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In the Media

article imageOp-Ed: Romney's latest tax secrecy excuse — 'We don't discuss tithing'

article:331424:16::0
By Bill Schmalfeldt
Aug 23, 2012 in Politics
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Mitt Romney told Parade magazine in an interview to be released Sunday that there's a very good reason to not make his personal income tax statements public. This is the real, honest to goodness reason, too. Not like the others. And here it is.
He wants to keep the amount of his tithing -- the 10 percent cut (gross, not net) that goes to the Church of Jesus Christ of Latter Day Saints -- private.
That's just the kind of guy he is.
According to the Salt Lake Tribune:
"Our church doesn’t publish how much people have given. This is done entirely privately. One of the downsides of releasing one’s financial information is that this is now all public, but we had never intended our contributions to be known. It’s a very personal thing between ourselves and our commitment to our God and to our church."
Governor Romney? One of the downsides of running for president is that you are not a private citizen any more. And the public has the right to see your income tax returns.
Besides... your wife. You remember her? Ann? Pretty little blond? She already spilled the beans.
Last month, she told ABC News
all about that 10 percent you and she are supposed to give. So it's already out there.
ROBIN ROBERTS: Your husband has been adamant about only the two years that will be released. Why will he not follow the example of others on both sides of the aisle?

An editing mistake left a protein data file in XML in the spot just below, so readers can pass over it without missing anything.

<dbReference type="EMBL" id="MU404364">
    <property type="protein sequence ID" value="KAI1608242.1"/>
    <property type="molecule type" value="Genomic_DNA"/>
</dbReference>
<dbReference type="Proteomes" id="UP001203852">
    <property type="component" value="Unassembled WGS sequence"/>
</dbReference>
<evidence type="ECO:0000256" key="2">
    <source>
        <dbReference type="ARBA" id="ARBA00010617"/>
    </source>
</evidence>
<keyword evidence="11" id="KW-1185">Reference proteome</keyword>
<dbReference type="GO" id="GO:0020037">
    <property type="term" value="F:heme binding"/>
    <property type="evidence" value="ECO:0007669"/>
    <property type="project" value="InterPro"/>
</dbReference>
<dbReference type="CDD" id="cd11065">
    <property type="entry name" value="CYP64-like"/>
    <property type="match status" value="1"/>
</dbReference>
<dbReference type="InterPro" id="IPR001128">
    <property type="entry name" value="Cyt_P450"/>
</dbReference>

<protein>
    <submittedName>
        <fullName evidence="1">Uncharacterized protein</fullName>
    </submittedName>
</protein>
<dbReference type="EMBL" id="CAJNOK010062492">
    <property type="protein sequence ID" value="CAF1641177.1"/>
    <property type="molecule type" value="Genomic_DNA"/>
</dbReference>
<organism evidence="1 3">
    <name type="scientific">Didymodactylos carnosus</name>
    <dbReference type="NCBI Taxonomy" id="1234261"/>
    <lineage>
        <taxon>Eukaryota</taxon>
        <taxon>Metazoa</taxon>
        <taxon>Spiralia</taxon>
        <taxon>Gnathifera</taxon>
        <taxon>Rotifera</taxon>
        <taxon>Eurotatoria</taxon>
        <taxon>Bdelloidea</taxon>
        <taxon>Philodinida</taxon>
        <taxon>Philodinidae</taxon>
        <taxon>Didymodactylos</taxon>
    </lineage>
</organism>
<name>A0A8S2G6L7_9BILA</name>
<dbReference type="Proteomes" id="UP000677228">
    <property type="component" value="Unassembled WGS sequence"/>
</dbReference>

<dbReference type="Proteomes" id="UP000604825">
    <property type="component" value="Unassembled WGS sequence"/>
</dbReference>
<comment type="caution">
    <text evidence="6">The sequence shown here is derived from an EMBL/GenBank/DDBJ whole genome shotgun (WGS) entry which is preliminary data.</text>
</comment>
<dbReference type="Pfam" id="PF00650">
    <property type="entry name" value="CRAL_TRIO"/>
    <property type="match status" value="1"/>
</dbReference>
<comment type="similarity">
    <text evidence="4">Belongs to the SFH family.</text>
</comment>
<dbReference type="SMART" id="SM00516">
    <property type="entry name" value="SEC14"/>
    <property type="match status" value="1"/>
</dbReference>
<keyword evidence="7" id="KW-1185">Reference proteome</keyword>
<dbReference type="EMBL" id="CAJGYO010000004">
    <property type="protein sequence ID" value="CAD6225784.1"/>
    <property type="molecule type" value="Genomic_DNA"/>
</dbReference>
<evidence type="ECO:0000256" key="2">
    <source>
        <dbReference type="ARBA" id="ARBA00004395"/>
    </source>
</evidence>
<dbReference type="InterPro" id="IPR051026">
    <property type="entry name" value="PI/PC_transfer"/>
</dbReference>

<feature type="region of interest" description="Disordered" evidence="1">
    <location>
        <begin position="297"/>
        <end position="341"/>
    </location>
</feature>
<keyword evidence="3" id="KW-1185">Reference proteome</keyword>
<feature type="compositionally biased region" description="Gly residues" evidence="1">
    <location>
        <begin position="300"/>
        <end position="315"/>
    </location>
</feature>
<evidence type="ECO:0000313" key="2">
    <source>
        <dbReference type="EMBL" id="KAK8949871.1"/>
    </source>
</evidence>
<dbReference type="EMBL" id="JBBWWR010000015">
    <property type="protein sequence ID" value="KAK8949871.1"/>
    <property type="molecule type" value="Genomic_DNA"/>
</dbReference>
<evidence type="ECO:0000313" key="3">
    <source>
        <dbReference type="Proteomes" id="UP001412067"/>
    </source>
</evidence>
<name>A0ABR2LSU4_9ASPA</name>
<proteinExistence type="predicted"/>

ANN ROMNEY: You know, I think there is reason for all of these things. You know, you should really look at where Mitt has led his life and where he's been financially. He's been a very generous person. We give ten percent of our income to our church every year. Do you think that is the kind of person that is trying to hide things?
Well... yeah. Kinda.
Now, this may cause a bit of a problem for the soon-to-be GOP presidential nominee. See, he's said that folks should take into account his charitable giving as part of the 13% he paid in taxes.
At (a) news conference, Romney suggested that his charitable contributions should also be taken into account. “Every year, I’ve paid at least 13 percent, and if you add, in addition, the amount that goes to charity, why the number gets well above 20 percent,” Romney said.
This is called "having your cake and not paying taxes on it."
Whether or not the American Electorate is going to let him get away with it is another question.
This opinion article was written by an independent writer. The opinions and views expressed herein are those of the author and are not necessarily intended to reflect those of DigitalJournal.com
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